Int’l Consortium Uses Blockchain to Conduct USD12m Wheat Trade Deal
American agriculture giant Cargill says it has teamed up with Singaporean and Dutch companies to conduct a pioneering, cross-continental wheat trade transaction worth USD 12 million – from North America to Southeast Asia on a blockchain platform.
The deal involved Singapore-based agriculture and food solutions provider Agrocorp, as well as blockchain platform provider dltledgers, also from Singapore.
A total of six trading partners took part in the shipment. And, per a press release, the deal goes to show how commodity traders can use blockchain technology to ensure food supply chains remain robust despite the disruption caused by the coronavirus pandemic – and demonstrates how the technology could help parties could even accelerate shipping processes.
The shared digital ledger transaction took five days to settle, and was carried out in partnership with Dutch banking and financial services company Rabobank. Conventional wheat trading processes can typically take up to a month, claimed the parties.
Rabobank says that it estimates that the global trade finance industry is worth USD 10 trillion, meaning there is considerable growth potential for blockchain adoption in the sector.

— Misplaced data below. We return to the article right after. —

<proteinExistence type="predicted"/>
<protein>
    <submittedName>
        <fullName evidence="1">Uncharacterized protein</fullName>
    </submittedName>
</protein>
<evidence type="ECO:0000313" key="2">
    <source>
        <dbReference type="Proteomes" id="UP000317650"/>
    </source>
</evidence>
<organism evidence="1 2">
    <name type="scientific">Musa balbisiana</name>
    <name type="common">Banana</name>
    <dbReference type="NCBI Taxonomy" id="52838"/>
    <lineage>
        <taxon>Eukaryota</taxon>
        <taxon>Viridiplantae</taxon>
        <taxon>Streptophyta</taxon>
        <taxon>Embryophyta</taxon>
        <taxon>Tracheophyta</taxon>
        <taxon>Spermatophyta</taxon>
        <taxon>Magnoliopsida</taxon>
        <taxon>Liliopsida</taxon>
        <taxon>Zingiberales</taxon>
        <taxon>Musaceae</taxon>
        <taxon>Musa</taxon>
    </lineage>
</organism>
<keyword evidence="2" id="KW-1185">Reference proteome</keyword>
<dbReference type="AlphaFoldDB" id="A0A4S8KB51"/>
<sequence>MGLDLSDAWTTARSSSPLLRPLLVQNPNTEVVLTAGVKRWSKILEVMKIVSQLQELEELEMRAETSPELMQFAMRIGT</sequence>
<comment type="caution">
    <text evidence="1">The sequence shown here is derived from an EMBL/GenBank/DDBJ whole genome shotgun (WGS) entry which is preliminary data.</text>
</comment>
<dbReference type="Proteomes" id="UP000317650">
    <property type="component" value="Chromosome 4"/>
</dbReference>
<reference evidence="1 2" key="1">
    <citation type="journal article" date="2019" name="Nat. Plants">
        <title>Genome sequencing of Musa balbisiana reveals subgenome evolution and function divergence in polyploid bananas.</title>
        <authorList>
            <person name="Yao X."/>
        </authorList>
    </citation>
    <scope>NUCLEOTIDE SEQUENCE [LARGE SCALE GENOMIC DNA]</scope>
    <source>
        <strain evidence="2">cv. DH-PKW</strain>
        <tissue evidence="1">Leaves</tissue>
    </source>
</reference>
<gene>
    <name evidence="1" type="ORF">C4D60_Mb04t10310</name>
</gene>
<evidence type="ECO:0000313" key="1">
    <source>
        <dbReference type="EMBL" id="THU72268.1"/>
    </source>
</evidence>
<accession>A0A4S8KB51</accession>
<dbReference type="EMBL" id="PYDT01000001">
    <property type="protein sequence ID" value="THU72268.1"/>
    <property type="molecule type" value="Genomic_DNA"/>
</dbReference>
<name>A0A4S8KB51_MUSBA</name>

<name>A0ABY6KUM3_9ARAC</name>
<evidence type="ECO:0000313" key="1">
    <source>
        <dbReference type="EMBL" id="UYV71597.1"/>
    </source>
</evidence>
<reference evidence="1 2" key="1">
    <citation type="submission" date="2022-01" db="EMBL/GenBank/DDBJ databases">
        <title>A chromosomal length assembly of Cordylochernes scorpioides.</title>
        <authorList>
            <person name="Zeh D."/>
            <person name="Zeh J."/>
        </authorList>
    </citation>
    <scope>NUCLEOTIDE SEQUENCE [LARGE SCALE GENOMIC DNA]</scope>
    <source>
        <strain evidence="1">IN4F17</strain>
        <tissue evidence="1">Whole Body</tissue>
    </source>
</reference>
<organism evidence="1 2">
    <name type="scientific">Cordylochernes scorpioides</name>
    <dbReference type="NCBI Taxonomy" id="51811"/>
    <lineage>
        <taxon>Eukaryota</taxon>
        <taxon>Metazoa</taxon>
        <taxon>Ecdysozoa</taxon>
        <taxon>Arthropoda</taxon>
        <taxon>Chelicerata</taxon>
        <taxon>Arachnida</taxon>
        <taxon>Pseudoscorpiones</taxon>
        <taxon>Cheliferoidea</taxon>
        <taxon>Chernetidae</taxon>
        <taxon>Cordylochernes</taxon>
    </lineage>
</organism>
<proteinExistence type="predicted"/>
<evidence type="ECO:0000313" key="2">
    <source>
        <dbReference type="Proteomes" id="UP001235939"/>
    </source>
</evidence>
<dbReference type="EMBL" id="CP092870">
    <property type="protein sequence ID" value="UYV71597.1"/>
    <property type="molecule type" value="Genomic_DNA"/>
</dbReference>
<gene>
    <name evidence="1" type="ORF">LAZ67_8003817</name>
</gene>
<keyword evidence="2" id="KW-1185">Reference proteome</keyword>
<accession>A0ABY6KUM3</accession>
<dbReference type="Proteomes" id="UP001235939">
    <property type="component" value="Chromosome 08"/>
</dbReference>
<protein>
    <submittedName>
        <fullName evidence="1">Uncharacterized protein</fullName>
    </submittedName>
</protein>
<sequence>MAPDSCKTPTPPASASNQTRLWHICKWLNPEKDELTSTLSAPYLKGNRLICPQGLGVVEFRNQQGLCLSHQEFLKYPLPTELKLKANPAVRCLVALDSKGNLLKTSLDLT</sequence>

The Singaporean blockchain firm says that, since the first transaction went live on its platform in early 2018, it has executed more than USD 2.2 billion worth of live trade finance transactions involving some 400 traders, as well as more than 55 banks and tertiary partners. Some of the company’s customers include Mitsui, Shiseido, Wilmar, Wipro Unza and ANZ.
Abhinav Vijay, Sustainability Manager at Agrocorp, stated,
“We have been engaging in digital trade execution using blockchain for over 18 months now. Considering the current world climate and the logistical challenges to move physical documents around the globe, this is just a start and we hope to execute more trades via the platform in the near future.”
Jennifer Davidson, Trade Execution Lead at Cargill, stated that the group saw the transaction as “the latest example of how working together and using technology to solve challenges can improve trade, as well as traceability, food safety and nutrition.”